• In some embodiments, initial coarse alignment of a test image and a reference image can take place using a two-dimensional correlation technique. Illustrative two-dimensional correlation techniques can include, for example, cross correlation, sum of absolute difference correlation, sum squared distance cross correlation, and normalized cross correlation. Other two-dimensional correlation techniques are also envisioned. Additional details regarding the above two-dimensional correlation techniques can be found in the Appendix I of the disclosure. In some embodiments, these two-dimensional correlation techniques can be applied prior to performing a non-linear data processing algorithm. In some embodiments, sharpening of a test image and/or a reference image can take place prior to applying the two-dimensional correlation technique.
  • Image sharpening can take place by any technique. In some embodiments, a 2-pixel image sharpening technique can be applied. In some embodiments, an unsharp masking filter can be applied after image sharpening.
  • In some embodiments, an Affine transformation or a Perspective transformation (i.e., a generalized three-dimensional transformation) can be used during or subsequent to utilizing the non-linear data processing algorithm. In some embodiments, higher order model generalizations can be used in overlaying a test image upon a reference image. The foregoing transformations can account for non-linear parameters in a test image and a reference image and allow sectors of the test image to be deformed onto the reference image, as described in more detail below. An Affine transformation involves a geometric spatial transformation (e.g., rotation, scaling, and/or shear) and a translation (movement) of an inclusion Likewise, a generalized Perspective transformation can be used to handle higher dimensional surface topographies.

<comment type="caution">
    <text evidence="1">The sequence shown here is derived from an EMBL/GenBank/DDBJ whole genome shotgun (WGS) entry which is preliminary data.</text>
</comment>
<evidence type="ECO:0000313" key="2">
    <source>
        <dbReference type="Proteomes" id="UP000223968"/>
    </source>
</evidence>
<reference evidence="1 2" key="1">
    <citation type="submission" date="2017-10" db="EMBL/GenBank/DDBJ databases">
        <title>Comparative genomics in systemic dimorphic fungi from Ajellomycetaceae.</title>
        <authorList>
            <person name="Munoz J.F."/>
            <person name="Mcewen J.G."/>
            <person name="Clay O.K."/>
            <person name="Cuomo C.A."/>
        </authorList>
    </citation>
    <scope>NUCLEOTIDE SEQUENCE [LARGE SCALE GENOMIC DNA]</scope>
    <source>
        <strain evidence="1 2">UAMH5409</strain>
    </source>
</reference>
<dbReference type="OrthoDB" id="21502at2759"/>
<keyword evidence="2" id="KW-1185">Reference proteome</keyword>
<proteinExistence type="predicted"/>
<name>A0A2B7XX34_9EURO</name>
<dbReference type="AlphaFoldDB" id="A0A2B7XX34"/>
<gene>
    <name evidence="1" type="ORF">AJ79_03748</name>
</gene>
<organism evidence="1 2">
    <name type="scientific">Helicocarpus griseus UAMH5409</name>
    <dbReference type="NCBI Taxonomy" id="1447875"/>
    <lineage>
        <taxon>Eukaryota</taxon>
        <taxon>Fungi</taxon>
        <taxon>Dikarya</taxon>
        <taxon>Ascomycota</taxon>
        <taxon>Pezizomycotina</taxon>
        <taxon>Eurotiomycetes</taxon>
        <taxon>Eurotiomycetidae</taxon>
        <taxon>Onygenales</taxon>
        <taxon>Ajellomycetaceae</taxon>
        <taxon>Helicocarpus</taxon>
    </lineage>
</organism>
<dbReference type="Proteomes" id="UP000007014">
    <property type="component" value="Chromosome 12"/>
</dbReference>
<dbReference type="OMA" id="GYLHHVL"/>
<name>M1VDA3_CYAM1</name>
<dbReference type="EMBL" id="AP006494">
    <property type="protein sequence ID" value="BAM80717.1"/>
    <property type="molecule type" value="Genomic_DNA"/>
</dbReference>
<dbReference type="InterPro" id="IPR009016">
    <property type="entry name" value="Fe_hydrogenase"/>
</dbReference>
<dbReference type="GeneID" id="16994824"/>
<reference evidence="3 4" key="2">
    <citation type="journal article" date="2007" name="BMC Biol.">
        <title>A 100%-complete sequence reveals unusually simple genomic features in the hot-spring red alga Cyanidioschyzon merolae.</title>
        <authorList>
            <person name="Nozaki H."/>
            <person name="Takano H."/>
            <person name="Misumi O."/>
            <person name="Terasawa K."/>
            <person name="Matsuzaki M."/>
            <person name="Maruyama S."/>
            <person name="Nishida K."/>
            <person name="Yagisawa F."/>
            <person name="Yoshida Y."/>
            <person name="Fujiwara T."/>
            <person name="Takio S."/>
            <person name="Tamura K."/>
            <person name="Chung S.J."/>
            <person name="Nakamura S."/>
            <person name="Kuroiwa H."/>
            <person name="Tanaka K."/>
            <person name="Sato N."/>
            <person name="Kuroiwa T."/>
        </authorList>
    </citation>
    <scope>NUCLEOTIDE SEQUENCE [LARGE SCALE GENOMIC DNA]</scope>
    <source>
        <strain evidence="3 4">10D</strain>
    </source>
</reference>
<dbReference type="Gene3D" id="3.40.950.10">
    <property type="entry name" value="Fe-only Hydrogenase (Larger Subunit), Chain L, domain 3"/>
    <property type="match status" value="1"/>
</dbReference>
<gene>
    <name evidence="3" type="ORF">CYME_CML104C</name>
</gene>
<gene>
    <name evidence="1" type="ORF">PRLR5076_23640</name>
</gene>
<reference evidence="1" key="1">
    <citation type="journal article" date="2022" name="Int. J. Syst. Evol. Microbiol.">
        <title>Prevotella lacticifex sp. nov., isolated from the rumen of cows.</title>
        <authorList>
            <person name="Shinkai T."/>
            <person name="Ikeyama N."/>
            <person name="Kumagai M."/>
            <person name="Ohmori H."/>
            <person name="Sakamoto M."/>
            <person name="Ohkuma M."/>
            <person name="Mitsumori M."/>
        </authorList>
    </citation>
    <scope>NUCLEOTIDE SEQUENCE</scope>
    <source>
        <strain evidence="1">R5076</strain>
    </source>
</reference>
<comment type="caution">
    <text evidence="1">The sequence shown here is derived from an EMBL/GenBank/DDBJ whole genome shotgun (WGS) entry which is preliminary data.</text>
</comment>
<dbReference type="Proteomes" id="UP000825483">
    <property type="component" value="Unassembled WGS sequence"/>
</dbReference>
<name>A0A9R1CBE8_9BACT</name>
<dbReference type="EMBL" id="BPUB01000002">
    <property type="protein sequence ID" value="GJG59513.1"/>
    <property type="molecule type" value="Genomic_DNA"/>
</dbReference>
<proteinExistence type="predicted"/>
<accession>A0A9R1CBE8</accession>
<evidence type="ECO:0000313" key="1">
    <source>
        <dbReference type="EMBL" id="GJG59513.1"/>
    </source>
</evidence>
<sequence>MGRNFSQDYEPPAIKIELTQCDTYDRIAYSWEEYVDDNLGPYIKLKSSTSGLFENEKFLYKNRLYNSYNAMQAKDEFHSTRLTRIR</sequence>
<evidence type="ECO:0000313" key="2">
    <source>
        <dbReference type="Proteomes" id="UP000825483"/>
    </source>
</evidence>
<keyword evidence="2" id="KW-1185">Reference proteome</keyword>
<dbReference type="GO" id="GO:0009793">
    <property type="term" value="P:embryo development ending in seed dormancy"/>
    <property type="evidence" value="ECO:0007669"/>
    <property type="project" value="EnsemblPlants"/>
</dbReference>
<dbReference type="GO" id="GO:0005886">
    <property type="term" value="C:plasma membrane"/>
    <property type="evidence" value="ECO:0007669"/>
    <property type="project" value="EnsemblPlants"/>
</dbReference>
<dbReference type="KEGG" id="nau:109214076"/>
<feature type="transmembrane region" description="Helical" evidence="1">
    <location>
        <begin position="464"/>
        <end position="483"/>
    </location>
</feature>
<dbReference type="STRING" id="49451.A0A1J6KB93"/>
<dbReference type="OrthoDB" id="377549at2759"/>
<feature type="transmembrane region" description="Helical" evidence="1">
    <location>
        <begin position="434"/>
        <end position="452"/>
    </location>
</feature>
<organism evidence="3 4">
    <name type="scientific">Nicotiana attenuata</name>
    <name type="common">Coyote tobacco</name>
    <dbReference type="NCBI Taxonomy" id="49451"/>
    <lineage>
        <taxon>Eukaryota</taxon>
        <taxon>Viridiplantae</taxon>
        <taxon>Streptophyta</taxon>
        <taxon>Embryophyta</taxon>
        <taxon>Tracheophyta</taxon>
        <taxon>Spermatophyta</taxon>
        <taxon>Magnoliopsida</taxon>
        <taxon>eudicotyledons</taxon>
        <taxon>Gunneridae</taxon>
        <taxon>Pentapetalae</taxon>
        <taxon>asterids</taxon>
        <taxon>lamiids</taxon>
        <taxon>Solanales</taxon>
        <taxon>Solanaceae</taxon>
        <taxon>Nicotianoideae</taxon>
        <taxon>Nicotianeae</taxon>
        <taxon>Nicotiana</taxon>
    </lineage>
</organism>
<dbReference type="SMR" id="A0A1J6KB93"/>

• In some embodiments, the image processing device can be operable for subdividing each image into a plurality of sectors and determining a set of mapping coefficients for each of the plurality of sectors. In some embodiments, the image processing device can be operable to deform each sector in the test image onto a corresponding sector in the reference image, after determining the set of mapping coefficients for each sector, thereby overlaying the inclusions therein. By deforming each sector in a test image onto a corresponding sector in a reference image, inclusions therein can be overlaid and compared for differences according to some embodiments.
  • In some embodiments, the image processing device can process both linear parameters and non-linear parameters in overlaying the test image and the reference image. In some embodiments, the image processing device can be operable to determine morphological changes that occur in inclusions in the test image relative to the reference image. In some embodiments, these changes can be listed as a signature vector for the inclusions. Attributes of the signature vector can include, for example, changes in aerial size, inclusion spatial asymmetry, inclusion boundary characterization, color changes, and the like. In some embodiments, the image processing device can be operable to provide visual depictions of each element of the signature vectors or combined depictions of the elements of the signature vectors as Geographical Information System (GIS) information maps that depict the type and magnitude of changes that exist across each inclusion.